I know music plays a big part in my life but it isn’t until I sat down to write down this piece of news that I really saw it. Two pieces of mine have been published recently. Neither deal with music but both feature it. ‘Eason Chan In My Room‘ is a memoiristic essay about growing up with the Hong Kong pop star’s music. ‘They Will Come For Us‘ is the first time I’ve explored the supernatural in my fiction. Click the links to read them! Thank you to Ibis House at Subbed In and Drunk Monkeys for publishing both.

As for music, February and March were very interesting. I do not have a load of time to recap but here are just a few notes of the top of my head:

  • I got sad to Julia Jacklin’s Crushing. It could be my album of the year if only I could bear to hear it a few more times. Otherwise Adia Victoria’s modern blues Silences, Girlpool’s What Chaos Is Imaginary, Nilüfer Yanya’s Miss Universe, and Sharon van Etten’s Remind Me Tomorrow all lead the pack.
  • Kenny will never die. Serengeti put out Music From The Graphic Novel Kenny vs The Dark Web after the Kenny Dennis character arc came to an end. Yes, there is a graphic novel in the works. The universe is so big now it’ll take multiple listens to every album (some not easily available) and EP and single to piece it altogether.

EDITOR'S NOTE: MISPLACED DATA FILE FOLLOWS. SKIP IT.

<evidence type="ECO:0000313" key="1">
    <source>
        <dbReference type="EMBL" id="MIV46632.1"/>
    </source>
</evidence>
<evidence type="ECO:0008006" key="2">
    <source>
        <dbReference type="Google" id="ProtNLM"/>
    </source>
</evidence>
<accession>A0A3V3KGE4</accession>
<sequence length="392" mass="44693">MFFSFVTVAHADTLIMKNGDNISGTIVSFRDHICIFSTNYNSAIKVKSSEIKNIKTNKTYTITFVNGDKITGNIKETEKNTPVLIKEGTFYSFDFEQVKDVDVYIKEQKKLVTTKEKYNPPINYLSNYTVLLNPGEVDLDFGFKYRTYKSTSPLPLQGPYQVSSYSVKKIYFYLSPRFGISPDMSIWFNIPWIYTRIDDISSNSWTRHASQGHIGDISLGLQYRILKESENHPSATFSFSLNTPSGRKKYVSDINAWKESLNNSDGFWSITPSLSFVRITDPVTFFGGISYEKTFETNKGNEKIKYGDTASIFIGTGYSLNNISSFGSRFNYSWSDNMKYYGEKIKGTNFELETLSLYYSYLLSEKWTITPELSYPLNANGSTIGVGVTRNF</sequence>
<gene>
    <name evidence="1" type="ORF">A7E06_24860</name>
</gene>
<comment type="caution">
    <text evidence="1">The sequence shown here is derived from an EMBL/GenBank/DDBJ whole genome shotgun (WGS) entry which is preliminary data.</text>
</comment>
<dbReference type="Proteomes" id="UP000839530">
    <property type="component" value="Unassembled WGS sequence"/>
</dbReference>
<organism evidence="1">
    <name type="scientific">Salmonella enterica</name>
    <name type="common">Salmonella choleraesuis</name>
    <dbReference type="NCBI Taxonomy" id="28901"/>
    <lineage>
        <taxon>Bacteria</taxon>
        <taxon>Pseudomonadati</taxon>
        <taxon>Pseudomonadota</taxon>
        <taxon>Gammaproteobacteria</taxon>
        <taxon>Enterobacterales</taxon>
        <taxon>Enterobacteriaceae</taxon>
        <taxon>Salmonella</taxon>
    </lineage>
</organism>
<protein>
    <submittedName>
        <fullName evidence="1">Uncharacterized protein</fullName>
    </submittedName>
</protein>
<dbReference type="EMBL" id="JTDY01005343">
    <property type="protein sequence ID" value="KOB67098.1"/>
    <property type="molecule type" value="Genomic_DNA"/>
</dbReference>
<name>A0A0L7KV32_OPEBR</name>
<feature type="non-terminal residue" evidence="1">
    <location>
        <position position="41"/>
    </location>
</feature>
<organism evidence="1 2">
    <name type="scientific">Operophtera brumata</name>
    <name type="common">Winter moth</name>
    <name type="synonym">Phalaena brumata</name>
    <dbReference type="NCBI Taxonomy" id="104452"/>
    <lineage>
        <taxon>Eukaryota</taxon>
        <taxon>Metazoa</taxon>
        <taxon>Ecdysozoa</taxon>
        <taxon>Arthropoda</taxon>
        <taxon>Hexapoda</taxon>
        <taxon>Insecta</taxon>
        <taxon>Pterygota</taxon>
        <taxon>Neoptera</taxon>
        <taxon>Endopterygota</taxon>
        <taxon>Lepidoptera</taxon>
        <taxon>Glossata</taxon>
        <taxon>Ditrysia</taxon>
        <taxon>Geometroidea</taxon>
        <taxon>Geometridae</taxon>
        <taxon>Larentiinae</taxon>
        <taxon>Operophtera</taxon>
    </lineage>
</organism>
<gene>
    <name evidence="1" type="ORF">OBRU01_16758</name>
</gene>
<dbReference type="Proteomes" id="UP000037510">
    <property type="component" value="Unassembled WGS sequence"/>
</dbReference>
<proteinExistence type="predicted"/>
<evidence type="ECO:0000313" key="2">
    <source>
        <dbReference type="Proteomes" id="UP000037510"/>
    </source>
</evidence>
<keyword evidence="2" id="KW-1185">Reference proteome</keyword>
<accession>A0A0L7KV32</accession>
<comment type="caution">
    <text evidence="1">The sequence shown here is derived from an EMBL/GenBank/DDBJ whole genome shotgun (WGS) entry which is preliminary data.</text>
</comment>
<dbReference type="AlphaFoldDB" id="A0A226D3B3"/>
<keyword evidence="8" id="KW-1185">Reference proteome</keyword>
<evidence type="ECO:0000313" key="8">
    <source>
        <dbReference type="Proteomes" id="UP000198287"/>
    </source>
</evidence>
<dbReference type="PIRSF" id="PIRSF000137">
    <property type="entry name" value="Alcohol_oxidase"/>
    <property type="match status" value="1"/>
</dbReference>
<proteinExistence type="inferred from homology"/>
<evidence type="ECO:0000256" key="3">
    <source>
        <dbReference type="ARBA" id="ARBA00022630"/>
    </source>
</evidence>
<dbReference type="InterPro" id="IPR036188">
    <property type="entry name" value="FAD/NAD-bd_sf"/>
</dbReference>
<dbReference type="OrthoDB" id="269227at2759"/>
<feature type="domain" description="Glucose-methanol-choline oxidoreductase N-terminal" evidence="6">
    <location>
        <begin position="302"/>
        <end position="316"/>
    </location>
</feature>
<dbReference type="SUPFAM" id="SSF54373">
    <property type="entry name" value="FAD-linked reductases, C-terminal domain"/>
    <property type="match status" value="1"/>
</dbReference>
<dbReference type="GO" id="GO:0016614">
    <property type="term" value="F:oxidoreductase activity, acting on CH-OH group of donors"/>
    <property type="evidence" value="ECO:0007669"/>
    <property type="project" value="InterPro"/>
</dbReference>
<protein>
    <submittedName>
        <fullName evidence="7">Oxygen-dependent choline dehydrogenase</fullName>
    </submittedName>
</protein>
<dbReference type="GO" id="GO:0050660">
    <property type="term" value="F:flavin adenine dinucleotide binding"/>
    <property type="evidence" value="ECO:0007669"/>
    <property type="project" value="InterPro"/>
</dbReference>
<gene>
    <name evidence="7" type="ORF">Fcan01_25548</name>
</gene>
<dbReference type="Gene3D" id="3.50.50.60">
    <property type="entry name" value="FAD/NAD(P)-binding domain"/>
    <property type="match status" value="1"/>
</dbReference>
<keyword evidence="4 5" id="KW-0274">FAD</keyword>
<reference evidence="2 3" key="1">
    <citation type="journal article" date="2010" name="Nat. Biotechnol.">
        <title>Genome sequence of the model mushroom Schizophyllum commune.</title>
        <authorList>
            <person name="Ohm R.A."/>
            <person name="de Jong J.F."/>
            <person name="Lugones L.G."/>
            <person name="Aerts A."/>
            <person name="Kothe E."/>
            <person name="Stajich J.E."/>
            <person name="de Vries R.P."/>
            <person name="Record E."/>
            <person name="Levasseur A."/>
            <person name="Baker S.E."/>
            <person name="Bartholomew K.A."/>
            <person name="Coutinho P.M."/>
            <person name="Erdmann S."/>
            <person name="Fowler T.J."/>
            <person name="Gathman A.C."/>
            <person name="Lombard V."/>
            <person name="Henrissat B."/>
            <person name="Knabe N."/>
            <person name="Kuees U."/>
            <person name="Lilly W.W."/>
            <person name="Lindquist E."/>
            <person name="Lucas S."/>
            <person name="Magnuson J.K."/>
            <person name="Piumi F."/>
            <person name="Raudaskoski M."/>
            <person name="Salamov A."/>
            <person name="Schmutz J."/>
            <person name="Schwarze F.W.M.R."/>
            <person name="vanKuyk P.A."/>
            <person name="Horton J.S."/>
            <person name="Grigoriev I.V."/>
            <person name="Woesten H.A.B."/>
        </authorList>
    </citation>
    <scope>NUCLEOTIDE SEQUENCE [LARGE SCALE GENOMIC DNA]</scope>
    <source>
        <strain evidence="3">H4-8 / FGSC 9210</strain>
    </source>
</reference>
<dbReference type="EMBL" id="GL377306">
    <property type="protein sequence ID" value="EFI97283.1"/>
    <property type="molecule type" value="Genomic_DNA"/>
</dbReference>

• Matthew Logan Vasquez has been putting the dad in dad rock. His solo output has been rock and roll in truthful form, but he has time for songs such as ‘I Love My Boy,’ which I find intriguing if not exactly relatable. It makes me wonder if most former listeners of Delta Spirit all have kids around their shoulders.
  • I’ve never been able to put my finger on why some artists continue to stay relevant in my life. Andrew Bird and Beirut released average albums to me but I really liked vocoder-charged Lambchop. I mean, is this really the band that made Mr. M and Nixon?
  • I do think that we’ll look back on this decade as the decade of jazz. Kamasi Washington and BBNG really threw the doors wide open. 2018 Jon Batiste’s Hollywood Africans revitalised piano jazz for me but this year I’ve already replayed Ben LaMar Gay, KOKOROKO, Ronin Arkestra, and Dave Harrington Group. Whereas the electric period that Miles Davis messed around with was quite inaccessible, these days jazz finds that tinkering with electronics can be fun and fruitful.
  • And no, it’s not that indie rock will die, because it will never die. For some hope, check out Helado Negro, Westkust, and Anemone.

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